I joked with someone at the tasting that I was probably predisposed to like the wines because of the name since it’s also mine. He told me that he worked at a wine shop way back when. They made a private label wine to sell in the store and to find the name, they looked in the phone book and found that Clark was the most popular name in the city after Jones and Smith. So they named their wine Chateau Clark and if flew off the shelves. But I think that’s what Willy van Shakespeare said: a wine named after you, will smell even sweeter.
American wine under $15 is a difficult category. And domestic pinot can be downright dicey. And charity wines often sacrifice quality for the good of the cause.
So it was with skepticism that I tried the Grochau Cellars, “Commuter Cuvee” 2010 recently. Sold in Portland at $14.99 with a portion of the proceeds going to a bicycle safety non-profit. It’s actually a gulpable pinot noir with good acidity and the bing cherry note often found in Oregon pinots. It glides in at 12.5% alcohol; if there’s a better pinot noir available in the US under $15, I have yet to try it.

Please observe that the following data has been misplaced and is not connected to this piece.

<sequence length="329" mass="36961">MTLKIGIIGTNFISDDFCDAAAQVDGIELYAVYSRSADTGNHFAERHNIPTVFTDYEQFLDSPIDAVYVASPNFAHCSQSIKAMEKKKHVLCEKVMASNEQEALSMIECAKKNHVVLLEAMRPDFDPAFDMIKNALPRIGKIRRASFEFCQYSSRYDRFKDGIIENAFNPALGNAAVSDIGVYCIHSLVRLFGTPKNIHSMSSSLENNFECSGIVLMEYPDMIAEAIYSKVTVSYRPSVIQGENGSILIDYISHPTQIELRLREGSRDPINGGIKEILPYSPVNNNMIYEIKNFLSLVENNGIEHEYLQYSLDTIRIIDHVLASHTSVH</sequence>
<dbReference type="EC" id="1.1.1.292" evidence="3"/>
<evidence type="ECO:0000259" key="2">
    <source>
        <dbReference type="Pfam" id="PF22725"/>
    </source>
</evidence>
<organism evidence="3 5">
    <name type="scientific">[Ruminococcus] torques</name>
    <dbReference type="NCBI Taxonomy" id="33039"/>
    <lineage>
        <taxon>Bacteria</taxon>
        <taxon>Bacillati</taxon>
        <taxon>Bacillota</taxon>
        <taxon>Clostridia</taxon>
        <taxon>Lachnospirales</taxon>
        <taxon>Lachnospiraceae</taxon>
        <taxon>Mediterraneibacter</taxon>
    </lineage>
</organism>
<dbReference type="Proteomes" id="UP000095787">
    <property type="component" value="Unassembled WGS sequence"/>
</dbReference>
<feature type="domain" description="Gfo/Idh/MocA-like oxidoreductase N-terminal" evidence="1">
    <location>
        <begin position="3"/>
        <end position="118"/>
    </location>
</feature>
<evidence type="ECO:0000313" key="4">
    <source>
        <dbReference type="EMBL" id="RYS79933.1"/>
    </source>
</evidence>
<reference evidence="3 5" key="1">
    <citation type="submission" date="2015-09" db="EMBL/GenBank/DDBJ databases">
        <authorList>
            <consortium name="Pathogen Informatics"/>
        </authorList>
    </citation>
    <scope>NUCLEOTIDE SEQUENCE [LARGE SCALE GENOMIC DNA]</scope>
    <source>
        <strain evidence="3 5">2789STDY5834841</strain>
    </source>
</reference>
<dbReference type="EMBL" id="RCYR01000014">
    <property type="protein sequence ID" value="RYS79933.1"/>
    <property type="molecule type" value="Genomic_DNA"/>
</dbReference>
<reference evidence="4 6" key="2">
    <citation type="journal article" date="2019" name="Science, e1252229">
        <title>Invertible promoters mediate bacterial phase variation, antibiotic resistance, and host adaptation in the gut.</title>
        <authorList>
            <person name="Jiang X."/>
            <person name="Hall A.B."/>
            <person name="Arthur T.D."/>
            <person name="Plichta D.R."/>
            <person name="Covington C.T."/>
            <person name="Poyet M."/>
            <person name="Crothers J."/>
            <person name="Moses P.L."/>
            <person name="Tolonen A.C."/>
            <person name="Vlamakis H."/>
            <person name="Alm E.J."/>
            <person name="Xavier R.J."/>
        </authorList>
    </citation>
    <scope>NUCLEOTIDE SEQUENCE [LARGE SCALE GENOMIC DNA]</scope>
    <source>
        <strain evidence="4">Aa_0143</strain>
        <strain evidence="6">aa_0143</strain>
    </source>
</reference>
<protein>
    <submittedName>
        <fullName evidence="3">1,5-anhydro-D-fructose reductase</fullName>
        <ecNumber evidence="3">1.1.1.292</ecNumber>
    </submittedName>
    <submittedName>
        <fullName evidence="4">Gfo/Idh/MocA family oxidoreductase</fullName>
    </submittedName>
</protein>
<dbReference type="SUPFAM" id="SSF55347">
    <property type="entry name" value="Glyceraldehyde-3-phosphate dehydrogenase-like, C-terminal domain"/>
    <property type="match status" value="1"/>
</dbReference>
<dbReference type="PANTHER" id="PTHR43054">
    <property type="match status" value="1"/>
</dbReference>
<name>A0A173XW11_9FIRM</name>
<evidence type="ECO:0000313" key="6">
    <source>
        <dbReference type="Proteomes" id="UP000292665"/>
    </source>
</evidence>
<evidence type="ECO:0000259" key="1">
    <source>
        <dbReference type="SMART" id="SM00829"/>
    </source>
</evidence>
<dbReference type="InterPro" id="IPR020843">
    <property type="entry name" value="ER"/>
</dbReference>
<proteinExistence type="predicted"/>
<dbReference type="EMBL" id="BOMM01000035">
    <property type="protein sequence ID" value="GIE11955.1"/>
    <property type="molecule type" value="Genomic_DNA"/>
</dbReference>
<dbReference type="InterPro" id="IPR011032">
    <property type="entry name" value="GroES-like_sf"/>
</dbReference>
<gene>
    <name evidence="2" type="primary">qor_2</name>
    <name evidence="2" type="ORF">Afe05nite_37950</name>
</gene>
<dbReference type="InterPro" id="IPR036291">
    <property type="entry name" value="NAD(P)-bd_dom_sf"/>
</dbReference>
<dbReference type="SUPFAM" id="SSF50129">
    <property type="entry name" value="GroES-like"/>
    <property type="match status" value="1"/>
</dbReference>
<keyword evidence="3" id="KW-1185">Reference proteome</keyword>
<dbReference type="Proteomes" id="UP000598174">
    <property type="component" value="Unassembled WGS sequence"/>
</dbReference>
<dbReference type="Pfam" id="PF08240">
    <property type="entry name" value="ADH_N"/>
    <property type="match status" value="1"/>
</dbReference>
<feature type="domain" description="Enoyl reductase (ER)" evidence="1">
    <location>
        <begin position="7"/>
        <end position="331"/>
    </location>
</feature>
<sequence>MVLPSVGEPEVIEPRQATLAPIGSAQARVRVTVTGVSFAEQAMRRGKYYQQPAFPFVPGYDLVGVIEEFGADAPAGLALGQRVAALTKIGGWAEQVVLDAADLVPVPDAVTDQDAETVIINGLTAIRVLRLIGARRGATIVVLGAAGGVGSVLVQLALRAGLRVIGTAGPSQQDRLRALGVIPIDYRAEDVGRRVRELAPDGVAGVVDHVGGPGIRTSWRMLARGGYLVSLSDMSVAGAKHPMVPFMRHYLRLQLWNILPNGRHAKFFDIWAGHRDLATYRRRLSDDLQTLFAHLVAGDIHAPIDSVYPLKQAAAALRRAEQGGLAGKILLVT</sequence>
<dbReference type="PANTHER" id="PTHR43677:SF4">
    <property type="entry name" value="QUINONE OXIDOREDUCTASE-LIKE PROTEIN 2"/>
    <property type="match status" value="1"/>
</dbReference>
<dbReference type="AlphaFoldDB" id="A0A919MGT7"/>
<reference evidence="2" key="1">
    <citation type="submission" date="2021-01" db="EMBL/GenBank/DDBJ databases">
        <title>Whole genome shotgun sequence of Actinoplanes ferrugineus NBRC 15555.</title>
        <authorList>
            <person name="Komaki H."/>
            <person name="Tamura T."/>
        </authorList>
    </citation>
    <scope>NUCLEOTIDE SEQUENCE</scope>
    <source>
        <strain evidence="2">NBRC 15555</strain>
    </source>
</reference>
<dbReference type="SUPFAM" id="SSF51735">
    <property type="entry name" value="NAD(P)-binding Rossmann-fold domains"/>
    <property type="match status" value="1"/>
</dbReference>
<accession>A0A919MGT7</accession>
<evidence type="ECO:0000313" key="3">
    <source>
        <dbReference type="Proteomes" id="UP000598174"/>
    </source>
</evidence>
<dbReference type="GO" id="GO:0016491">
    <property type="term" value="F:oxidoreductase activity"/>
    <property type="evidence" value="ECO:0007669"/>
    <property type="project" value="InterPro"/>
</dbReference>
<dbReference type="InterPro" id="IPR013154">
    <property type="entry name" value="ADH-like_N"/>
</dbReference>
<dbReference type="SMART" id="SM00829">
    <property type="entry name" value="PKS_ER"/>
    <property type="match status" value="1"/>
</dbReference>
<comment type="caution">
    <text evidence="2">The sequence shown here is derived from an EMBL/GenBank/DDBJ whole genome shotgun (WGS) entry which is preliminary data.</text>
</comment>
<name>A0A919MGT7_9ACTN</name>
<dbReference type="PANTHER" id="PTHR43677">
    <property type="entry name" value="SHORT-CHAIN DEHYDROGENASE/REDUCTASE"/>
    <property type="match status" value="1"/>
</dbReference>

I spoke with John Grochau about how he could offer a 100% pinot noir for a reasonable price. Grochau has cycled at a high level for about 20 years (he even won a race last year) but into the front-of-house in the restaurant business, which led him to make his own wine label, sourcing fruit from various sites around the state and making the wines in Portland. In 2010 he found a vineyard site with 22-year-old vines whose owner was suddenly looking to sell 20 tons of fruit. It was a cooler vintage, which John prefers, but enough for good ripeness (the grapes were 22 Brix). He made this wine in actual barrels, which is decidedly rare for pinots at this price point. He also added some of the wines that he selected out of his higher-end pinots. It’s a low-margin wine, he admits, but he’s doing it again: The 2011, also from a cool vintage, will be released soon.
Thanks to site reader Gabe for pointing out this wine in the comments of a previous post. A perfect wine for National Bike Month!
Vin de soif. The term captures a wine style–thirst-quenching, gulpable–that delights in the pleasures of drinking wine, not worshipping it. It has to also be somewhat light in body and easy on the wallet to make it really thirst-quenching for me. When I tweeted the term yesterday, Howard Goldberg replied that he only drinks vin de soif on Thirstday.